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Should Pizzeria Manager Insist on Overtime Pay?

July 26, 1998

Q: My stepson works at a pizza place that was paying him $6.50 an hour. Then he was "promoted" to manager and put on a salary. He is working 55 hours, six days per week, but the owners are not paying him any overtime.

What is the difference between exempt and nonexempt status for employees? I believe the owners owe my stepson a lot of overtime.

--J.C., Laguna Beach

A: There is much confusion about the payment of overtime in the workplace. Simply promoting an employee to "manager" does not necessarily make him or her exempt from overtime laws.

The general rule is an employee can claim overtime compensation unless the employer can show the employee is exempt from such rules because he or she is an executive, a manager (performing such duties more than half the time), or an administrator who is performing important work that involves discretion and independent judgment.

If your stepson is simply the equivalent of a "lead foreman"--mostly performing the same work as those he supervises--he may have a claim for overtime compensation.

Consider talking to an attorney or filing a claim with the California Labor Commissioner's Office.

Your stepson might be wise to closely evaluate his exempt or nonexempt status before complaining to his employer. But if he does raise the issue, it would be illegal for the company to retaliate against him.

--Don D. Sessions

Employee rights attorney

Mission Viejo

Comp Time Causes Consternation

Q: My husband is a salaried employee who works several hundred hours of overtime per year. The company does not pay overtime, but employees do get comp time at time and a half.

The problem is that he has to work so many hours that he is not able to make use of his comp time. And if he doesn't use it by the end of the year he loses it all.

Is this legal?

--M.L., San Juan Capistrano

A: Compensatory time-off policies permit employees to receive paid time off instead of an immediate cash payment for overtime work.

For nonsalaried employees, comp time policies are infrequent in the private sector because the time off must be taken in the same or the next payroll period. (In contrast, government employees can bank their comp time for later use).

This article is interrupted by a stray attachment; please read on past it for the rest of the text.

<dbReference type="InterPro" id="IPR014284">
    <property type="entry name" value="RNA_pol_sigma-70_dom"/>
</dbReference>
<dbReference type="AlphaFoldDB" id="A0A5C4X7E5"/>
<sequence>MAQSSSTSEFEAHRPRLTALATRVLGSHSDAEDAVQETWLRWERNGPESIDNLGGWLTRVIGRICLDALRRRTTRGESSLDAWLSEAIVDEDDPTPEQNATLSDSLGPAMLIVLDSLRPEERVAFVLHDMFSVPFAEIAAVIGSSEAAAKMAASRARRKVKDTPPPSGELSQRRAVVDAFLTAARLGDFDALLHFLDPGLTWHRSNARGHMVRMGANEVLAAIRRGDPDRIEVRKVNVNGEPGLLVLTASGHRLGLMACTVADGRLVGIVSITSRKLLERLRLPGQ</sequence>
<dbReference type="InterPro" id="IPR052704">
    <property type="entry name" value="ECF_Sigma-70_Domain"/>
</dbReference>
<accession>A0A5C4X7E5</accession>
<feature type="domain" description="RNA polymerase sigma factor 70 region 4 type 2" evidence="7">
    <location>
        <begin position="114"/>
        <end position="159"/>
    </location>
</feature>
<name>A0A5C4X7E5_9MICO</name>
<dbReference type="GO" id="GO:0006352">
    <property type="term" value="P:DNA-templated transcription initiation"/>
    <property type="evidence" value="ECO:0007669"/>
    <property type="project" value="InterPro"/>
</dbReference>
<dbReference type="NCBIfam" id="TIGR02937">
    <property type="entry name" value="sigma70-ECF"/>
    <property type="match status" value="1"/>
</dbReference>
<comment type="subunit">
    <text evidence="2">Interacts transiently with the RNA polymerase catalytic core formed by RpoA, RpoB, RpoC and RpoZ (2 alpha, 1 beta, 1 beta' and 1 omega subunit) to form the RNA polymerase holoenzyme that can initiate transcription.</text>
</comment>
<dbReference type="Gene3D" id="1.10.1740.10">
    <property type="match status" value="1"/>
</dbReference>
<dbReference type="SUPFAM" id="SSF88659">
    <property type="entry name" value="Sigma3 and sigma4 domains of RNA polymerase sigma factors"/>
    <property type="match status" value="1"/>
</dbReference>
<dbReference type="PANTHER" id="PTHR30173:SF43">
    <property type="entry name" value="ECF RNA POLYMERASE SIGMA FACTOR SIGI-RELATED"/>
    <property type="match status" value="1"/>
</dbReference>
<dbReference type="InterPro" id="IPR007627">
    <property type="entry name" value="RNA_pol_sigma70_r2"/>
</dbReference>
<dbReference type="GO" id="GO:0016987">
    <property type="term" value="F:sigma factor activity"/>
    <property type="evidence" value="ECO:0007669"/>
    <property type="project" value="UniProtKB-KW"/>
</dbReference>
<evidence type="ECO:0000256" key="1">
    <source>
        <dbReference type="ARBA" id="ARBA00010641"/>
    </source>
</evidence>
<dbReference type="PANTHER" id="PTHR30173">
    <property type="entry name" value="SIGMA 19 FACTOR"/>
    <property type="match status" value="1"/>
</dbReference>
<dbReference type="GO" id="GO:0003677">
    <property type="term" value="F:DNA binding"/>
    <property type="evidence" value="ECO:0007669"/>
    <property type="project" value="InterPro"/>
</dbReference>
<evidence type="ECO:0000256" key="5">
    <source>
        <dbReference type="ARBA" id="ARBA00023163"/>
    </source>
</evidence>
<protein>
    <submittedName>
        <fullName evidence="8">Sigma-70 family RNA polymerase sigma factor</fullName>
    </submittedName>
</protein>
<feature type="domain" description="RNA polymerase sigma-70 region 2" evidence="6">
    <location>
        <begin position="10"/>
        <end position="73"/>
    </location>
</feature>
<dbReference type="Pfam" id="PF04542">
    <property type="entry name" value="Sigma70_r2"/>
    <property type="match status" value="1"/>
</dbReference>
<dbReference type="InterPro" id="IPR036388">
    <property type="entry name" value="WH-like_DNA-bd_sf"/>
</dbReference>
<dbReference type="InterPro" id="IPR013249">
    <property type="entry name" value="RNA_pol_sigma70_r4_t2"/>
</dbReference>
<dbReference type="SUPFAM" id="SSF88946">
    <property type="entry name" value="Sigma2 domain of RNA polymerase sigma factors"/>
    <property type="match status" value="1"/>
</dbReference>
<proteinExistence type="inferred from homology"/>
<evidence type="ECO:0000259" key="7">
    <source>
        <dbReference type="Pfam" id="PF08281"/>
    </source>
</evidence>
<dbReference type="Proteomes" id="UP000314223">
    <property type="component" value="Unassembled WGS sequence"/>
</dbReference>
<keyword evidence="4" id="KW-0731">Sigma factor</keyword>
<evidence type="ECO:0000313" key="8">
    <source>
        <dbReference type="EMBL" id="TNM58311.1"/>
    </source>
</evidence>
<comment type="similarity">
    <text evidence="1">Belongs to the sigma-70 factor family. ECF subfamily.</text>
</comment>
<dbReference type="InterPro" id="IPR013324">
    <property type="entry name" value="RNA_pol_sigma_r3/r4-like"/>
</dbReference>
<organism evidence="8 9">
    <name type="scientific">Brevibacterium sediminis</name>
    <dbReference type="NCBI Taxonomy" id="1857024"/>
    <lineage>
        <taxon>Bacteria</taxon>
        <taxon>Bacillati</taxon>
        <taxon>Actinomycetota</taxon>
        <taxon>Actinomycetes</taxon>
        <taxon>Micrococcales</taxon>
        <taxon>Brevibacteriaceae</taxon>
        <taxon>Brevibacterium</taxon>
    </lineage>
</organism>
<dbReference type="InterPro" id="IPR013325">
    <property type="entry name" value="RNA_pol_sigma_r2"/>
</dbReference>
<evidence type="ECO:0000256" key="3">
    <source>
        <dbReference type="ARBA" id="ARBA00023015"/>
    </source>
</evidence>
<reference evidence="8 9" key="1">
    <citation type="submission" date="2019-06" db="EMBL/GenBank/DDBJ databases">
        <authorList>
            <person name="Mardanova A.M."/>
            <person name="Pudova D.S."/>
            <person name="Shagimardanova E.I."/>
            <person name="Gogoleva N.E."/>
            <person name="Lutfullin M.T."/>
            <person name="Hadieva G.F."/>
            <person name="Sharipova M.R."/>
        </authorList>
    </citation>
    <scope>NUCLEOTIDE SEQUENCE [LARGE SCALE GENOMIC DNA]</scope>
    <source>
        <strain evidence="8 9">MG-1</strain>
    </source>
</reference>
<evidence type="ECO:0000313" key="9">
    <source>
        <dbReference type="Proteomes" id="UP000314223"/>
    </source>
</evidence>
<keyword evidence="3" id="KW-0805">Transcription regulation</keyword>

These restrictions on banking comp time do not apply to salaried, exempt employees like your husband. Thus a private sector employer can lawfully establish a policy permitting comp time for salaried employees and also can limit or cap the number of hours that can be banked.

California law does not address whether private employers can lawfully maintain a "use it or lose it" policy under which an exempt employee's comp time can be forfeited if it is not used by a specified date. Similar "use it or lose it" policies for vacation and sick pay benefits have been found unlawful.

Because this is an unsettled area, your husband should consult an employment attorney or file a claim with the California Labor Commissioner.

--Joseph L. Paller Jr.

Union, employee attorney

Gilbert & Sackman

Sports Breaks Unfair to Some

Q: When there is a big game on TV, such as the World Series or NBA playoffs, the management believes it is acceptable for those who are interested to sit in the employees' break room and watch the game. Of course, 90% of the employees who do this are men.

Everyone is allowed time off, but those of us who aren't interested are expected to be at our desks working. Some of us have asked that we be compensated in some way, allowed to go home early with pay or take a long lunch.

The management's response is that we should just come watch the game. Our human resources person is the daughter of the owner, so there's no help there.

We don't want to rock the boat and make this a legal discrimination case. I think if we came up with a creative idea, management would listen. Got any ideas?

--H.M., Anaheim

A: You need to get management's attention. It is clearly unfair to expect some people to work while others are given an extended break.

Ask your boss about the policy regarding this issue. Be aware, however, that this is going to be a divisive issue and that you might take some heat from other employees if management decides to stop the "sports breaks."

--Ron Riggio, director

Kravis Leadership Institute

Claremont McKenna College


If you have a question about an on-the-job situation, please mail it to Shop Talk, Los Angeles Times, P.O. Box 2008, Costa Mesa, CA 92626; dictate it to (714) 966-7873 or e-mail it to Include your initials and hometown. The Shop Talk column is designed to answer questions of general interest. It should not be construed as legal advice.

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